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THE FORTH BRIDGE.

TO ENGINEERS the interest of an engineering work has little relation to size or appearance. A difficult piece of tunnelling hidden beneath some mountain, or the removal of a dangerous shoal not visible through the muddy waters of a great river, may be of as keen an interest to the engineer as a colossal work like the Forth Bridge. But to the general public it cannot be denied that in all ages a great bridge—or what for the time was considered a great bridge--has always proved to excite greater attention than any other class of engineering work. Thus, hundreds who know that Telford built the Menai Suspension Bridge would be puzzled to enumerate his other engineering triumphs; and the same may be said of Rennie's London Bridge and Stephenson's Britannia Bridge.

The interest shown by the public in the Forth Bridge is the same in kind, and only different in degree, to that evinced in earlier days about other bridges. It has been suggested that, as the Forth Bridge is now approaching completion, the proper moinent has arrived for conveying to the readers of this Review a general notion of the size and principle of construction of that great structure, and the present brief paper is the outcome of the suggest

That there is nothing new under the sun is a perfectly safe statement to make at all times. Neither the idea of a bridge across the Forth at Queensferry, nor the principle of construction upon which the present structure is based, is novel. In 1804 an Edinburgh surveyor published designs for a bridge across the Forth at the same spot, and with spans of the same magnitude as the present bridge. The designs showed a suspension bridge with chains like the cable of a fifty-ton yacht, and the total weight of iron was estimated at 200 tons, as compared with the 50,000 tons of steel in the present structure.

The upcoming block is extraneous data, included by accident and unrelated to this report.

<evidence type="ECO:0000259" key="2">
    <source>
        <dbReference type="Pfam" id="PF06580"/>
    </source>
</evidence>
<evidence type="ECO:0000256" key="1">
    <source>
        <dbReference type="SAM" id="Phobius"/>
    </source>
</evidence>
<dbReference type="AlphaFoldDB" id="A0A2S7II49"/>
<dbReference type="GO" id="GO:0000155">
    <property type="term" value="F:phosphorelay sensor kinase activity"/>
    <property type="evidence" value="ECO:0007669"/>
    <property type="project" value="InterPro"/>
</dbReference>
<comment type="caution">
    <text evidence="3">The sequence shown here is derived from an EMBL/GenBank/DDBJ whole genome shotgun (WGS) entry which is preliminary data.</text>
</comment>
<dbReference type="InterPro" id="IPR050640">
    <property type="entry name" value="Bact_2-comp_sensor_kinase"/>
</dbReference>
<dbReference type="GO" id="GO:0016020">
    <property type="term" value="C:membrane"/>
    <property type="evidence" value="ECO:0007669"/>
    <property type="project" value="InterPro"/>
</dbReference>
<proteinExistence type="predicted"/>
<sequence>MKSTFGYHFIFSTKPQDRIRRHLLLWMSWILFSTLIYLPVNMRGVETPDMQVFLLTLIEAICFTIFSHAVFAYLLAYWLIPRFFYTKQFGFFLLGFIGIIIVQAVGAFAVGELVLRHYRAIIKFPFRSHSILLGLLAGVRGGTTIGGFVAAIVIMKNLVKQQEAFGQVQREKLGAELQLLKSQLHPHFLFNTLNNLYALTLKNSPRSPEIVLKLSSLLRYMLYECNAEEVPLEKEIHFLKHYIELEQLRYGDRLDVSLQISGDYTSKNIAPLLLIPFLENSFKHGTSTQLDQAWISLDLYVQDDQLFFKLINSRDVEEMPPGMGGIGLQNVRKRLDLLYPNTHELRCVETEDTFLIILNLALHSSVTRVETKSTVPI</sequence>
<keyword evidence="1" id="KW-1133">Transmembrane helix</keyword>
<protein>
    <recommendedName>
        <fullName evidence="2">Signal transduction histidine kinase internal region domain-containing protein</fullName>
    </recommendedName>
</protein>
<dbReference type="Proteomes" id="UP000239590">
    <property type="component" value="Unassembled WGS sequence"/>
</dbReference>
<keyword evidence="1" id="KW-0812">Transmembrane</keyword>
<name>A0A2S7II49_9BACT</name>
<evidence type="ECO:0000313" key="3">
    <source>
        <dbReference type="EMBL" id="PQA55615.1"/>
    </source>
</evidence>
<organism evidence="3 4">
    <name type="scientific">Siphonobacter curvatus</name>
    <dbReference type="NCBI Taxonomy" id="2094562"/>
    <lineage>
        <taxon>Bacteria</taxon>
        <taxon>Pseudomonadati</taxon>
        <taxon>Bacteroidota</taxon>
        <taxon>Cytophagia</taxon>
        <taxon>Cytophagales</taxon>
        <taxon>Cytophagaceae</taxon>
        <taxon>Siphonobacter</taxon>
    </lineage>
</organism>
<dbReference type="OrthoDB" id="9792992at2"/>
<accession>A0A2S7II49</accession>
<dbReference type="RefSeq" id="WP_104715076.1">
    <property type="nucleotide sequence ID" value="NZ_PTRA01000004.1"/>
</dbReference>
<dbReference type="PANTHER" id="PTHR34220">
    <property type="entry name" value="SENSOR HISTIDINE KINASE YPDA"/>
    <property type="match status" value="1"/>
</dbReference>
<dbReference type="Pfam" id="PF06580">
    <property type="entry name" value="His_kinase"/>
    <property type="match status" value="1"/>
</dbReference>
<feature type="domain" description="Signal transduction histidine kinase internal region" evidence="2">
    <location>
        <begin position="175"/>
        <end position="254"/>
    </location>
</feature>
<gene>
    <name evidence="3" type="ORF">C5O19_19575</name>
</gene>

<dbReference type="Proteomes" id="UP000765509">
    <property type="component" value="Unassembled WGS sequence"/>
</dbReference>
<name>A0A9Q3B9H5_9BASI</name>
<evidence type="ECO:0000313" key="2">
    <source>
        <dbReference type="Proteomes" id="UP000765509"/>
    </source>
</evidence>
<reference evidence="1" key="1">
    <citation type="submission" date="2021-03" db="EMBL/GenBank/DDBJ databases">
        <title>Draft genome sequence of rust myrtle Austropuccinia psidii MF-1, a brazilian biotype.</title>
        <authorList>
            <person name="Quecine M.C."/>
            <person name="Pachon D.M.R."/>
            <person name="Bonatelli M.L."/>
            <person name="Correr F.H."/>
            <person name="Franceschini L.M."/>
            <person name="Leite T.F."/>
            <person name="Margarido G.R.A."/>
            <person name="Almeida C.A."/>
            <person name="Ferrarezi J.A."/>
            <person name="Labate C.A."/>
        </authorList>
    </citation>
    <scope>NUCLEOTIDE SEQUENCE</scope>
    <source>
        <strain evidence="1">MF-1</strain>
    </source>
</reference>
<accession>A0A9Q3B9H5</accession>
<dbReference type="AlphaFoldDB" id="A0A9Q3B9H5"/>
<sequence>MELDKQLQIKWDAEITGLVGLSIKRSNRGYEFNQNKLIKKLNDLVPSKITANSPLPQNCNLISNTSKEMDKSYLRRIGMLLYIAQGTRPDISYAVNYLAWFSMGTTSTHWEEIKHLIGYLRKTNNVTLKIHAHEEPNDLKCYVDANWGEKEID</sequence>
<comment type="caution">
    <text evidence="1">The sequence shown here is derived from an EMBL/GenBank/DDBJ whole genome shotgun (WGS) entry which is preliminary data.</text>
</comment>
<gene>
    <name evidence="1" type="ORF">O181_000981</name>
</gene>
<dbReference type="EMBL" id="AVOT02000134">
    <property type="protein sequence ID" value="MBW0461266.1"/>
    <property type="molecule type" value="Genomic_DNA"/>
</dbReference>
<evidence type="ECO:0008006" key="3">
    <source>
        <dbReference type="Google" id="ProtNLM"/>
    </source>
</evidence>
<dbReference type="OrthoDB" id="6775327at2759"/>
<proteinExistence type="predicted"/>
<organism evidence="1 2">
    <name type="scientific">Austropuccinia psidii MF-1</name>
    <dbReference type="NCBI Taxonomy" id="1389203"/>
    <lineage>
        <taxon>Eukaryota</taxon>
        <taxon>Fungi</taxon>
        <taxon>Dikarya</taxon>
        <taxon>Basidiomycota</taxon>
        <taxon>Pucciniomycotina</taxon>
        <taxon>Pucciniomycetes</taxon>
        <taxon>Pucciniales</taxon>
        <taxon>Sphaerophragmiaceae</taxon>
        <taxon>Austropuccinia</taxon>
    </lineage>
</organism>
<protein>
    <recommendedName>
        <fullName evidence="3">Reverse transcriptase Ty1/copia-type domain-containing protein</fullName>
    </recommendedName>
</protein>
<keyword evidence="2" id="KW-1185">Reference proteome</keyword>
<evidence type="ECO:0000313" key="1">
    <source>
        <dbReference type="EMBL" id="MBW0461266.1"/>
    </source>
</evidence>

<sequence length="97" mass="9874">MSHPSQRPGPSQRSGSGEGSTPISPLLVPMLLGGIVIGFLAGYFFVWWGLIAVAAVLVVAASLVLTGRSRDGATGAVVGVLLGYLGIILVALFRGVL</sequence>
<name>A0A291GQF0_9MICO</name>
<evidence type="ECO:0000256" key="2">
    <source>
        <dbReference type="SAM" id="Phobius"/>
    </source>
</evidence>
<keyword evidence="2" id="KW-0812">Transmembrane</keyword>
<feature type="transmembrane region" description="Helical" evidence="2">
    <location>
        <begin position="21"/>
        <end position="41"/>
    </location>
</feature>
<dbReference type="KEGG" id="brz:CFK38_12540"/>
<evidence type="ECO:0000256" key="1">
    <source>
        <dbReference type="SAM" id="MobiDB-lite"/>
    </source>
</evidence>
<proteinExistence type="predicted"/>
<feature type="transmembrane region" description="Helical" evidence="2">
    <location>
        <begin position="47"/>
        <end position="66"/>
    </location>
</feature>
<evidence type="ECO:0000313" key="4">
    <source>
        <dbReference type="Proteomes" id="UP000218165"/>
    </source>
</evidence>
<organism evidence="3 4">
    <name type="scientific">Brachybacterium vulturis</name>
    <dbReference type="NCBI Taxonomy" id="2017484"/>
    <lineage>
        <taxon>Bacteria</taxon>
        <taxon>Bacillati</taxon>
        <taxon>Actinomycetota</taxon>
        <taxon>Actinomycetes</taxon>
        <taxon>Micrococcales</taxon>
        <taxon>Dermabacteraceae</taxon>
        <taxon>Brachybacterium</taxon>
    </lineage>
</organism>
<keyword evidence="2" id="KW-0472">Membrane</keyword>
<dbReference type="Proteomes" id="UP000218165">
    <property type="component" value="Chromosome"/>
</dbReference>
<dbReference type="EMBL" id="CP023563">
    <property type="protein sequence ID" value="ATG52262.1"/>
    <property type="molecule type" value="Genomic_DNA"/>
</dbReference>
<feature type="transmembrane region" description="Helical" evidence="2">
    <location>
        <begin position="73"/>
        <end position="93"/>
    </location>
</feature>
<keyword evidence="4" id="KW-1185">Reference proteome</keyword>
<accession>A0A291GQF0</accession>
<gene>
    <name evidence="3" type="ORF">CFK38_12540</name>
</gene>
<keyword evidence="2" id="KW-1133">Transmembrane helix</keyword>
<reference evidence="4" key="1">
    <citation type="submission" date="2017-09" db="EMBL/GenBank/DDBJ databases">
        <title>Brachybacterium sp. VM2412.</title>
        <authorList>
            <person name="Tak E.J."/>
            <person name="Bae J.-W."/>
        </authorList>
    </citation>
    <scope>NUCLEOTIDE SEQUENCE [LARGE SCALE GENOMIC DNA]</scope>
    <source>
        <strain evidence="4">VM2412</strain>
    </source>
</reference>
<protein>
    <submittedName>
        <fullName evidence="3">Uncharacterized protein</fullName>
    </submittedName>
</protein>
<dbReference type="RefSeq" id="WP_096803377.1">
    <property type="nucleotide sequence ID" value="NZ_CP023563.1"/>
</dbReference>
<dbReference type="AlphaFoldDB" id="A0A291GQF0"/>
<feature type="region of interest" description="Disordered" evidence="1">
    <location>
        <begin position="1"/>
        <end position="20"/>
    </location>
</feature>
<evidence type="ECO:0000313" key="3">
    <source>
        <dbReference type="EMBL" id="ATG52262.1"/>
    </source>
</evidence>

So far as the audacity of the conception of a bridge 1,700 feet in span is concerned, we can, therefore, make no claim for originality. As regards the cantilever principle of construction there is even less novelty. A daily paper recently stated in authoritative style that the Forth Bridge cantilever system was borrowed from the United States,' which statement could only be paralleled in absurdity by an

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allegation that the English language was borrowed from the United States. As a matter of fact, the cantilever principle of construction is much older than the English language, for we find it in the stone corbel and lintel combination of the earliest Egyptian and Indian temples which preceded the introduction of the arch. It was in all probability “invented' by some intelligent savage, who, wanting to get across a stream too deep to ford and too wide to jump, utilised the projecting branches of two opposite trees as cantilevers, or brackets, and connected them by a short independent piece of timber, and so formed a cantilever and central girder structure, identical in main principles with the great Forth Bridge. Perhaps one of the most interesting of comparatively modern works of this kind is a bridge in Thibet constructed about 230 years ago, and illustrated by fig. 1.

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The sketch is reproduced from a drawing made in 1783 by Lieutenant Davis, R.N., who formed part of the embassy to the Court of the Teshoo Lama, in Thibet, an account of which, with illustrations, was published in London in the year 1800. The book was a popular one at the time, and was translated and republished in Germany, so that both English and German engineers had the opportunity ninety years ago of reading the following-probably the first—description of a 'cantilever and central girder' bridge ever published :—The bridge of Wandipore is of singular lightness and beauty in its appearance. The span measures 112 feet; it consists